Articles | Volume 16, issue 2
Research article
19 Jan 2016
Research article |  | 19 Jan 2016

Fine particulate matter in the tropical environment: monsoonal effects, source apportionment, and health risk assessment

M. F. Khan, M. T. Latif, W. H. Saw, N. Amil, M. S. M. Nadzir, M. Sahani, N. M. Tahir, and J. X. Chung

Abstract. The health implications of PM2.5 in the tropical region of Southeast Asia (SEA) are significant as PM2.5 can pose serious health concerns. PM2.5 concentration and sources here are strongly influenced by changes in the monsoon regime from the south-west quadrant to the north-east quadrant in the region. In this work, PM2.5 samples were collected at a semi-urban area using a high-volume air sampler at different seasons on 24 h basis. Analysis of trace elements and water-soluble ions was performed using inductively coupled plasma mass spectroscopy (ICP-MS) and ion chromatography (IC), respectively. Apportionment analysis of PM2.5 was carried out using the United States Environmental Protection Agency (US EPA) positive matrix factorization (PMF) 5.0 and a mass closure model. We quantitatively characterized the health risks posed to human populations through the inhalation of selected heavy metals in PM2.5. 48 % of the samples collected exceeded the World Health Organization (WHO) 24 h PM2.5 guideline but only 19 % of the samples exceeded 24 h US EPA National Ambient Air Quality Standard (NAAQS). The PM2.5 concentration was slightly higher during the north-east monsoon compared to south-west monsoon. The main trace metals identified were As, Pb, Cd, Ni, Mn, V, and Cr while the main ions were SO42−, NO3, NH4+, and Na. The mass closure model identified four major sources of PM2.5 that account for 55 % of total mass balance. The four sources are mineral matter (MIN) (35 %), secondary inorganic aerosol (SIA) (11 %), sea salt (SS) (7 %), and trace elements (TE) (2 %). PMF 5.0 elucidated five potential sources: motor vehicle emissions coupled with biomass burning (31 %) were the most dominant, followed by marine/sulfate aerosol (20 %), coal burning (19 %), nitrate aerosol (17 %), and mineral/road dust (13 %). The hazard quotient (HQ) for four selected metals (Pb, As, Cd, and Ni) in PM2.5 mass was highest in PM2.5 mass from the coal burning source and least in PM2.5 mass originating from the mineral/road dust source. The main carcinogenic heavy metal of concern to health at the current location was As; the other heavy metals (Ni, Pb, and Cd) did not pose a significant cancer risk in PM2.5 mass concentration. Overall, the associated lifetime cancer risk posed by the exposure of hazardous metals in PM2.5 is 3–4 per 1 000 000 people at this location.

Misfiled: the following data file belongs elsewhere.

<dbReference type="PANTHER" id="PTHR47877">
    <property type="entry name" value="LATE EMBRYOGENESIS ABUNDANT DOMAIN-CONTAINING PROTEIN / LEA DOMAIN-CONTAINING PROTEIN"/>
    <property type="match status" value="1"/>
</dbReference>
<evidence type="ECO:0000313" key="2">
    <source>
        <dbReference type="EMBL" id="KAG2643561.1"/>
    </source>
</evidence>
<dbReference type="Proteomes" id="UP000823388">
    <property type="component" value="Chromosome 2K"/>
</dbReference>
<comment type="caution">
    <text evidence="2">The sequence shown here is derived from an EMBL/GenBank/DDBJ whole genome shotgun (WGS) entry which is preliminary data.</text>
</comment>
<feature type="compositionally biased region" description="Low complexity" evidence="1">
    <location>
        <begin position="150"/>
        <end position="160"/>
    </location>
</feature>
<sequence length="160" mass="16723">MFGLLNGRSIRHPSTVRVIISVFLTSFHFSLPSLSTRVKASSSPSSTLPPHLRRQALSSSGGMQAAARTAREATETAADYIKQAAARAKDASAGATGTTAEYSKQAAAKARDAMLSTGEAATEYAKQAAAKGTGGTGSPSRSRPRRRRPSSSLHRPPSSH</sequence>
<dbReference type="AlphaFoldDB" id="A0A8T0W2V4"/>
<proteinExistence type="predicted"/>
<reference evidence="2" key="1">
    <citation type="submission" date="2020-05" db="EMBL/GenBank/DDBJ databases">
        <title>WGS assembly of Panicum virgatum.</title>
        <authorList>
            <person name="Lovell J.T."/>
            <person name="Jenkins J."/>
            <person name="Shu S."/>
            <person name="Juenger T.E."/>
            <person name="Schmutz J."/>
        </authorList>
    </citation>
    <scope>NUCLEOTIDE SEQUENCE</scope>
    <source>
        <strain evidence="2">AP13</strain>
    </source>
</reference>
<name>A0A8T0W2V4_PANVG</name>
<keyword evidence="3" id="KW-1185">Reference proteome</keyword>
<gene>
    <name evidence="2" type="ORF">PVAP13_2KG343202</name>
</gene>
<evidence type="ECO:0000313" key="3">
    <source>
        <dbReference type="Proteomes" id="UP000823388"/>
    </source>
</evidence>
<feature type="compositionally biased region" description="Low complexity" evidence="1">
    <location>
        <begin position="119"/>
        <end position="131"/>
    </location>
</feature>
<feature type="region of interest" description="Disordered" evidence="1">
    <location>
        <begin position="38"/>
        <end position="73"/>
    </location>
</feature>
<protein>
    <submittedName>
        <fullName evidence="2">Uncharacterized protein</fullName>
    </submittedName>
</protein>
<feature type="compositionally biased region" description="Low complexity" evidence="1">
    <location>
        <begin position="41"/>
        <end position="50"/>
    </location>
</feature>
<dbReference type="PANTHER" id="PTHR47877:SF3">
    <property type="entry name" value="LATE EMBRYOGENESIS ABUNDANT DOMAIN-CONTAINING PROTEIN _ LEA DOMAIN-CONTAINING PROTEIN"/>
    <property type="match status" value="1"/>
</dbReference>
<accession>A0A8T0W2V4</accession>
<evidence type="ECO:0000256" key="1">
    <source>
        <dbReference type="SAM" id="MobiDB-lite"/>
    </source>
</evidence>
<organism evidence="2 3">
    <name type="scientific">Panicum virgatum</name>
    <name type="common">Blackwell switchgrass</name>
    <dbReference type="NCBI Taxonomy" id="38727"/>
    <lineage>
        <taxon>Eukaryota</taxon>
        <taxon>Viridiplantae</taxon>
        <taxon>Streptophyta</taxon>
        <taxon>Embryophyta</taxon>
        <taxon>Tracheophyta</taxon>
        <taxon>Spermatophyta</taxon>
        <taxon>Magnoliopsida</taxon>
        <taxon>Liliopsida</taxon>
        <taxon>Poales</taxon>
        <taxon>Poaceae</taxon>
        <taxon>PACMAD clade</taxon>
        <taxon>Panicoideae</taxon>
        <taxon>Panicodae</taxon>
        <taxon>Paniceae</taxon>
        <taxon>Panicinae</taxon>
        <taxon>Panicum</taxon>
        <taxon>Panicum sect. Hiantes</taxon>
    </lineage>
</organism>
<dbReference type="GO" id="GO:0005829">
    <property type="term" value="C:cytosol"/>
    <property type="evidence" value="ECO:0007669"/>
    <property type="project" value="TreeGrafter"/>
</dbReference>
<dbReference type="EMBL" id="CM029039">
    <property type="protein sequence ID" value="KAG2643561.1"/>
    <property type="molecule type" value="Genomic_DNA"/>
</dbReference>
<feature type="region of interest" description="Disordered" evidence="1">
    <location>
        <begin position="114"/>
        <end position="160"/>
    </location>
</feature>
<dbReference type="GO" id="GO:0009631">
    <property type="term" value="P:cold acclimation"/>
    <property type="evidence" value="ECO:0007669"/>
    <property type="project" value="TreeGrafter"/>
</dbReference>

Short summary
Trans-boundary haze pollution is a major health and environmental concern during south-west and north-east monsoon in the South East Asian regions. The concentration of PM2.5 exceeds the tolerable limits (WHO; USA EPA) during the summer monsoon. The novelty of this study is the source characterization of PM2.5 and source-specific risk assessment during intense haze pollution, which are yet to be addressed in this region. The outcomes of this study will give an insight about future implications.
Final-revised paper